(1- mu)* c1 = mu * (1-n1)* (w1 * a1^(-rho) + w2 * b1^(-rho))^(-1/rho -1)* w1 * a1^(-rho - 1)*(1-theta)*y1/n1;
(1- mu)* c2 = mu * (1-n2)* (w1 * b2^(-rho) + w2 * a2^(-rho))^(-1/rho -1)* w1 * b2^(-rho - 1)*(1-theta)*y2/n2;
//Euler equation 3&4
c1^(mu * gamma -1) * (1-n1)^(gamma*(1-mu)) = beta * c1(+1)^(mu*gamma -1)*(1 - n1(+1))^(gamma *(1-mu))*((w1*a1(+1)^(-rho)+w2*b1(+1)^(-rho))^(-1/rho -1) * w1 * a1(+1)^(-rho -1) * theta * y1(+1)/k1(+1) + 1- delta);
c2^(mu * gamma -1) * (1-n2)^(gamma*(1-mu)) = beta * c2(+1)^(mu*gamma -1)*(1 - n2(+1))^(gamma *(1-mu))*((w1*b2(+1)^(-rho)+w2*a2(+1)^(-rho))^(-1/rho -1) * w1 * b2(+1)^(-rho -1) * theta * y2(+1)/k2(+1) + 1- delta);
//Production functions 5&6
y1 = z1 * k1^theta * n1^(1-theta);
y2 = z2 * k2^theta * n2^(1-theta);
//Evolution of tech shocks 7&8
log(z1) = 0.906 * log(z1(-1)) + 0.088 * log(z2(-1))+epsilon1;
log(z2) = 0.088 * log(z1(-1)) + 0.906 * log(z2(-1))+epsilon2;
//Evolution of government shocks 9&10
g1=0.95 * g1(-1);
g2=0.95 * g2(-1);
//Capital accumulation 11&12
k1 = (1 - delta) * k1(-1) + s1;
k2 = (1 - delta) * k2(-1) + s2;
//Market clearing conditions 13&14
a1 + a2 = y1;
b1 + b2 = y2;
//Goods market clearing 15&16
c1 + x1 + g1 = (w1 * a1^(-rho) + w2 * b1^(-rho))^(-1/rho);
c2 + x2 + g2 = (w2 * a2^(-rho) + w1 * b2^(-rho))^(-1/rho);
//Price determination 17&18
p = (w2/w1)* (a1/b1)^(1/sigma);
p = (w1/w2)* (a2/b2)^(1/sigma);
p = q2/q1;
//q1, q2 19 & 20
c1 + x1 + g1 = q1 * a1 + q2 * b1;
c2 + x2 + g2 = q1 * a2 + q2 * b2; // symmetric
//Investment 21 & 22
x1 = s1;
x2 = s2;
//net exports 23 & 24
nx = (a2 - p * b1)/y1;
end;
initval;
y1 = 1;
y2 = 1;
z1 = 1;
z2 = 1;
a1 = 0.2;
a2 = 0.8;
b1 = 0.8;
b2 = 0.2;
c1 = 0.2;
c2 = 0.2;
k1 = 1;
k2 = 1;
x1 = 0.8;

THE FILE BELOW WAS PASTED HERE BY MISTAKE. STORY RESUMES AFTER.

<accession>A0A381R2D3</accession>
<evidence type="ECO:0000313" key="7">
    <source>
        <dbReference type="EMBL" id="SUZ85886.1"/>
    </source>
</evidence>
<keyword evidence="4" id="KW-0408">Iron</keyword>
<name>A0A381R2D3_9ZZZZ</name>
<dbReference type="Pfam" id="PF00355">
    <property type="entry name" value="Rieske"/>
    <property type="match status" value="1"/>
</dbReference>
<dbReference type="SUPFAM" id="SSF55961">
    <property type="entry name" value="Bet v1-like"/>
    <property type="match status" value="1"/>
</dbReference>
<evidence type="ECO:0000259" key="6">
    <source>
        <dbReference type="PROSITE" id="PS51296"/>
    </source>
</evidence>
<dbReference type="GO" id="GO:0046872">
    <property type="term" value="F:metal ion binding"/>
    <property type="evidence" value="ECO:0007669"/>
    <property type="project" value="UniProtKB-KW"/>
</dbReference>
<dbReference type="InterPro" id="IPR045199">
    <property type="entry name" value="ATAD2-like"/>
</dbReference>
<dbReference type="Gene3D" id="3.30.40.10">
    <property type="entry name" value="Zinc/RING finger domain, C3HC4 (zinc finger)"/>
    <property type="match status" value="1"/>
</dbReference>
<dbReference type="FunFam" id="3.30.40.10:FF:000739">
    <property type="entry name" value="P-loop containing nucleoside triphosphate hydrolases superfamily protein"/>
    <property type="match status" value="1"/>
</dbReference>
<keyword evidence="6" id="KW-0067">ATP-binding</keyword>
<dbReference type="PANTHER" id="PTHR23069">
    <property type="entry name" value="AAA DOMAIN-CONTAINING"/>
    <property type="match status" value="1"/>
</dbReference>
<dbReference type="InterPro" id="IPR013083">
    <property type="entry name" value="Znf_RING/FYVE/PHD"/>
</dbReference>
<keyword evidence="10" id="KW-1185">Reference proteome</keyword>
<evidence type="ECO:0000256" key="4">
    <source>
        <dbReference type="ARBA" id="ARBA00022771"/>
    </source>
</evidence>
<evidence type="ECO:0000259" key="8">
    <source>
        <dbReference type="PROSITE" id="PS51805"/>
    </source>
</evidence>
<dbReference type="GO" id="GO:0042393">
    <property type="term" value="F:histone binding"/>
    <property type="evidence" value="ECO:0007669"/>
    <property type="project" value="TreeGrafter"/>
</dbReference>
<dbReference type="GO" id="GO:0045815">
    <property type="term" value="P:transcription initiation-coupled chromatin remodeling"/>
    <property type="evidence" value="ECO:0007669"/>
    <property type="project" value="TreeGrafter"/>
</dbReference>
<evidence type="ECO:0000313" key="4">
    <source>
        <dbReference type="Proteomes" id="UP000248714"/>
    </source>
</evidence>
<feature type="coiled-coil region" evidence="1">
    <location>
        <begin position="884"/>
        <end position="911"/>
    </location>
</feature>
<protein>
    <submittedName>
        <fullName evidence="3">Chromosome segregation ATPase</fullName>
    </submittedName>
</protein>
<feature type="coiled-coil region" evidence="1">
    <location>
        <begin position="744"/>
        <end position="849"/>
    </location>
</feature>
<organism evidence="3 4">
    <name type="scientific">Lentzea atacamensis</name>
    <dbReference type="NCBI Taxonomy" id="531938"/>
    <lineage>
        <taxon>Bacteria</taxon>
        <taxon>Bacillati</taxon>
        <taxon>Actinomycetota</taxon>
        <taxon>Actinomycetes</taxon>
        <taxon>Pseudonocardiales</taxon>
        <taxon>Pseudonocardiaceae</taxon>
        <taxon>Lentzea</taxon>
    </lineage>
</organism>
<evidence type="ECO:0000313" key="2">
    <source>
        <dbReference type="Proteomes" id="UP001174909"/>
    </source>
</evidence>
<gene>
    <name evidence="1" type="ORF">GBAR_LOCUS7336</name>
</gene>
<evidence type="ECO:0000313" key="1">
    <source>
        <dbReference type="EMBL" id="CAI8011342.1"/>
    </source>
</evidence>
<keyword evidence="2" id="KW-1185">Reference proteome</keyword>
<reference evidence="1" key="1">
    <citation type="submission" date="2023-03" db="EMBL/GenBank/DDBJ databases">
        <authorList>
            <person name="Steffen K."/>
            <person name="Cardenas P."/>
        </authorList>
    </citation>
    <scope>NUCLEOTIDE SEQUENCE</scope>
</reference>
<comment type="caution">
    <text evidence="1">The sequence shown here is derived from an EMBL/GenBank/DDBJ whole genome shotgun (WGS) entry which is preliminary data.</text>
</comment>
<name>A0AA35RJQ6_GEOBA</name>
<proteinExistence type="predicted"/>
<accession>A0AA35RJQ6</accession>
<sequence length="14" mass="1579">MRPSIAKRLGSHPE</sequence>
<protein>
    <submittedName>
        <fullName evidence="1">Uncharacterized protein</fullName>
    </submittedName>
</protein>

x2 = 0.8;
s1 = (1-delta)*k1;
s2 = (1-delta)*k2;
n1 = 0.62;
n2 = 0.62;
g1 =0;
g2 =0;
nx =-0.8;
p = 1;
q2 = 1;
q1 =1;
end;
shocks;
var epsilon1; stderr 0.00852;
var epsilon2; stderr 0.00852;
var epsilon1, epsilon2 = 0.258;
end;
resid;
steady(maxit=1000);
check;
stoch_simul(order=1, hp_filter=1600);
```

Also note that

- Your government spending shocks are currently not yet correct. They are mean 0, but should be mean 0.2 as per Table 3. You need something like

```
c1 + x1 + 0.2*exp(g1) = q1 * a1 + q2 * b1;
```

- As is, you get a steady state, but you do not hit the calibration targets of Section III. \omega_1 and \omega_2 for example need to be set so that y=1. Only then will the government spending share be correct.

Thank you so much for your kind reply! I will look into these issues now. I really appreciate your help!

Hi professor Pfeifer,

After some trials and errors, I found only when w1 = 0.1 and w2 = 0.9 can I get a calibrated y1 to be 0.992253; alternatively, when I set w1 = 0.08, w2=0.92, the calibrated y1 becomes 1.01705. The values do not seem to be very realistic, but I tried almost all one-decimal numbers near 0.85 and 0.15 but the error message always shows that “impossible to find a steady state”. The previous two attempts seem to be the few that work. Do you think I can use “w1=0.1, and w2 = 0.9”?

For the government shocks, I am now assuming the government shocks to be 0, as is the case in their benchmark model.

Now I encounter the problem “The specified covariances for the structural errors are not consistent with the variances as they imply a correlation larger than ±1”. I don’t understand what problem this means. Look forward to your reply. Thanks a lot!

attempt2.mod (2.6 KB)

Hi professor Pfeifer,

I just realized that when I set w1, w2 to be the values I mentioned, the BK condition cannot be verified. Can I follow their attempt of w1=0.85, w2=0.15, which makes y1 = 0.937363 (is it too far from 1)?

Actually I am really confused by the error message “The specified covariances for the structural errors are not consistent with the variances as they imply a correlation larger than ±1”. What kind of errors does it imply? Look forward to your reply. Thank you very much!

Actually after deleting the command “var epsilon1, epsilon2 = 0.258”, I got the impulse response functions! Now I will try adding government shocks, and will keep you posted. Thank you so much!